Our garlic has all been picked at the allotment this week. It may be slightly early by a week or two but the leaves were starting to go yellow which is usually the first hint that they're ready to be picked. Also, some bulbs were showing signs of the dreaded white rot so I wanted to get them out of the ground as soon as possible. If any of your healthy garlic or onions suddenly keel over the chances are this is what the problem is. The other tell tale signs are stunted growth and a nasty, white, fluffy mould on the bulb and roots when you pick them.
One of the main problems with white rot is that it may be present in the bulbs that aren't exhibiting any symptoms. This will cause them to rot in storage which is a real pest in a plant that we mainly grow to store over the winter months. Another thing that makes it tricky to deal with is that once it's in the soil it's virtually impossible to get rid of. The best estimates I've seen in books is not to plant alliums for seven years. The worst estimate? 20 years! This kind of soil infestation can be a real problem when veg is grown year after year, like on allotments. Especially when people don't rotate their crops!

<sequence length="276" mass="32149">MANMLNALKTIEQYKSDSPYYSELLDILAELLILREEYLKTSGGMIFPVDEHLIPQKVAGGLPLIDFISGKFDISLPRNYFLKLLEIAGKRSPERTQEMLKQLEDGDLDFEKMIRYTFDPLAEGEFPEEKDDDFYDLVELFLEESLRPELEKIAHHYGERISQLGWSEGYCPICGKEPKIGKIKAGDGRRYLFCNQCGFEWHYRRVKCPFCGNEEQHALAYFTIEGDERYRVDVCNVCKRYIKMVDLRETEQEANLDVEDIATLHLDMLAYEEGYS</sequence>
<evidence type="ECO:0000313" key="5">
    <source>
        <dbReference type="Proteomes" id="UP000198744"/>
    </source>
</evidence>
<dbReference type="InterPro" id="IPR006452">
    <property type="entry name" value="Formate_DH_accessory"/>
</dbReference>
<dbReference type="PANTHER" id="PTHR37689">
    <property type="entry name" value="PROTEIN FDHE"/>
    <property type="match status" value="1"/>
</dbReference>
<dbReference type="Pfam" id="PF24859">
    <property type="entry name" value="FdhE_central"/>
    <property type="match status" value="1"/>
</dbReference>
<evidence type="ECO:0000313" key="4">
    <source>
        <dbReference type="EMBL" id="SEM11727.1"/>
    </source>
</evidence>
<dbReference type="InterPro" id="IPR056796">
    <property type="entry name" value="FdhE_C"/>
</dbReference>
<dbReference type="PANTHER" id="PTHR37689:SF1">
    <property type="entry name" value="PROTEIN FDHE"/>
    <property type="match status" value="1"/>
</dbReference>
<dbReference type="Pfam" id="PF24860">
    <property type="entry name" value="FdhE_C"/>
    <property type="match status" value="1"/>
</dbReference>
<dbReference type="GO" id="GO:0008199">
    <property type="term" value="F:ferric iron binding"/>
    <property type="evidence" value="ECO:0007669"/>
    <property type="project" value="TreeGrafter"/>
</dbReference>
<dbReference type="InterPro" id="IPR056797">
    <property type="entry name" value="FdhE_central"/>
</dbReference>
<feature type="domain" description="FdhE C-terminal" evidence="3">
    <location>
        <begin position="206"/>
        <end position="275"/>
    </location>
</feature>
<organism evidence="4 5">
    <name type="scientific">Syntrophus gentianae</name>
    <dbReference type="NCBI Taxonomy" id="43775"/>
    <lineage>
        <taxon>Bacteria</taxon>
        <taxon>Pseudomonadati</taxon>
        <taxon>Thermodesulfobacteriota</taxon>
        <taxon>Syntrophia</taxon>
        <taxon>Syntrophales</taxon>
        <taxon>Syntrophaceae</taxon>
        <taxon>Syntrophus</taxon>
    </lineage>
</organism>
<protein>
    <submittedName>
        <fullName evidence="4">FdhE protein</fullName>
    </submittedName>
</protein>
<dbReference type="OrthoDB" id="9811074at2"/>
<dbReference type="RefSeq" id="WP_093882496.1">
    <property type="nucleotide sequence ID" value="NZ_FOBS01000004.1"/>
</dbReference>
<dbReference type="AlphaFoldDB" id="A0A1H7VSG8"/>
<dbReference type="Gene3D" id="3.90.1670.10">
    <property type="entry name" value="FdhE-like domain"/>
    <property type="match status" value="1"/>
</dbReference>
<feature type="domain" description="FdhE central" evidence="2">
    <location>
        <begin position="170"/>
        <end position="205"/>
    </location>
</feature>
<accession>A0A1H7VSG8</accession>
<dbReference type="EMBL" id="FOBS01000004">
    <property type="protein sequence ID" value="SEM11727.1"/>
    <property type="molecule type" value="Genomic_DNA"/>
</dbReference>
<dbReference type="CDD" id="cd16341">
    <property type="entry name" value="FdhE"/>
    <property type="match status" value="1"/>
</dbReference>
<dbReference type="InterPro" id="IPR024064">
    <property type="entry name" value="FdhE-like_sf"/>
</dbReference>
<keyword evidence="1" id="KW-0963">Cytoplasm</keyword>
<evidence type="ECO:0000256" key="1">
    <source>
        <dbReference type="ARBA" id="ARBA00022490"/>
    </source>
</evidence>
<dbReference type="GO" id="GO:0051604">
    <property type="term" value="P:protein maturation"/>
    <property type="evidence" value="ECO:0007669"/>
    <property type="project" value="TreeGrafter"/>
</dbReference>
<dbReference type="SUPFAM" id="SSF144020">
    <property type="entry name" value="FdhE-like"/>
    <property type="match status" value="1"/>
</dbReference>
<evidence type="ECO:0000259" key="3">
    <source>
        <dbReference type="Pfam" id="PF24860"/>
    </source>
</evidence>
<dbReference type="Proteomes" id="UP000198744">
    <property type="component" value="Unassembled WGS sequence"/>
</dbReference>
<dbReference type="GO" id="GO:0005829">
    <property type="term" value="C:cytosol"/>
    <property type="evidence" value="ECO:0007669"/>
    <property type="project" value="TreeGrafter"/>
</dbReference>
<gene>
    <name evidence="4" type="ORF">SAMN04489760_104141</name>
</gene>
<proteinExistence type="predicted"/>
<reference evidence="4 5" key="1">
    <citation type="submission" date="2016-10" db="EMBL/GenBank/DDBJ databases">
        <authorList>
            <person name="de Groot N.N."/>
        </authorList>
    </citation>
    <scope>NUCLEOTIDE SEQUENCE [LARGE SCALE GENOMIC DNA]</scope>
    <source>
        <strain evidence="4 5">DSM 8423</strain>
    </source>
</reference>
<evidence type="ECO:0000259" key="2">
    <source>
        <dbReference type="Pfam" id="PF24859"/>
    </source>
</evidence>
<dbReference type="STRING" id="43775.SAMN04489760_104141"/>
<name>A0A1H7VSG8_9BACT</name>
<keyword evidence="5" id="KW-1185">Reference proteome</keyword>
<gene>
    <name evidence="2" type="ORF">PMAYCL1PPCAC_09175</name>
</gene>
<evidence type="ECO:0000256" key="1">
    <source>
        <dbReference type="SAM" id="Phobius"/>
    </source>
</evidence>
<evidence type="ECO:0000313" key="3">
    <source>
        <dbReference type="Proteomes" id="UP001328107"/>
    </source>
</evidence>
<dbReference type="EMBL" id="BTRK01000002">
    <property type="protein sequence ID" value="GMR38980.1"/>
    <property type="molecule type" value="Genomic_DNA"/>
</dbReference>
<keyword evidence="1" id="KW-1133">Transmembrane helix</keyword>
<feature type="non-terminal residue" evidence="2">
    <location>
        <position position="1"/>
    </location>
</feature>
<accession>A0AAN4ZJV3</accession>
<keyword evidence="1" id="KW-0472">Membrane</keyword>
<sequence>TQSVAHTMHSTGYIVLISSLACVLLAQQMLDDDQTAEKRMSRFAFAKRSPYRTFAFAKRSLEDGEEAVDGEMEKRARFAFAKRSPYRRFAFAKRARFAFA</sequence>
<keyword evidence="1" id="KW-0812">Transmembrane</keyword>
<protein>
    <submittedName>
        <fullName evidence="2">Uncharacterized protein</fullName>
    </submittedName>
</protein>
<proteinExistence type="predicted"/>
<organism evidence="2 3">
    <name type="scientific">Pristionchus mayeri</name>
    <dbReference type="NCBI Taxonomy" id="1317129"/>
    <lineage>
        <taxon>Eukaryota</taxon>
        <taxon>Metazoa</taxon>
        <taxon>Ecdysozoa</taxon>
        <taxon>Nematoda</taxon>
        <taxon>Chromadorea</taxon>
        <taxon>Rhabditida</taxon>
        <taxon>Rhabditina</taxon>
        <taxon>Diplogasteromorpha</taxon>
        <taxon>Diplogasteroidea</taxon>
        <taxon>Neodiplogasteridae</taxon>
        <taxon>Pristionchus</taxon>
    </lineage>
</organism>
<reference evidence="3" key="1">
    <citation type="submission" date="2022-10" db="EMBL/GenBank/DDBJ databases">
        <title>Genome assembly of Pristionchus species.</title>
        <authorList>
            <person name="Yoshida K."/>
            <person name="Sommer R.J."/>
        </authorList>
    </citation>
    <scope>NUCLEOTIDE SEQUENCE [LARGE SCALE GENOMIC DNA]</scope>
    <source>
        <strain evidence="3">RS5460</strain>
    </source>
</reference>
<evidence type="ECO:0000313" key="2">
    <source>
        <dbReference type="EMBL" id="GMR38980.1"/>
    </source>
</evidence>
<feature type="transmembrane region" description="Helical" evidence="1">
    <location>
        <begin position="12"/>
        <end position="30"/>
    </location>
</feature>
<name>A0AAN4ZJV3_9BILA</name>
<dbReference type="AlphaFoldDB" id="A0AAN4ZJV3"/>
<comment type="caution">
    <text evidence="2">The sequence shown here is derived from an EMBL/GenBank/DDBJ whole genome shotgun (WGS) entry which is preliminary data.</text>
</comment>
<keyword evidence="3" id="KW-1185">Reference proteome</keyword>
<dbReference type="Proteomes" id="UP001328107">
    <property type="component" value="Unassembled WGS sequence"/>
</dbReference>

I only have a 4 year rotation on my allotment which does stop it becoming totally rampant but I don't have enough space, or the impetus, to stop growing in the infected areas - I love fresh garlic! So I take the risk every year and this time the weather has been on my side and it hasn't affected the crop too badly.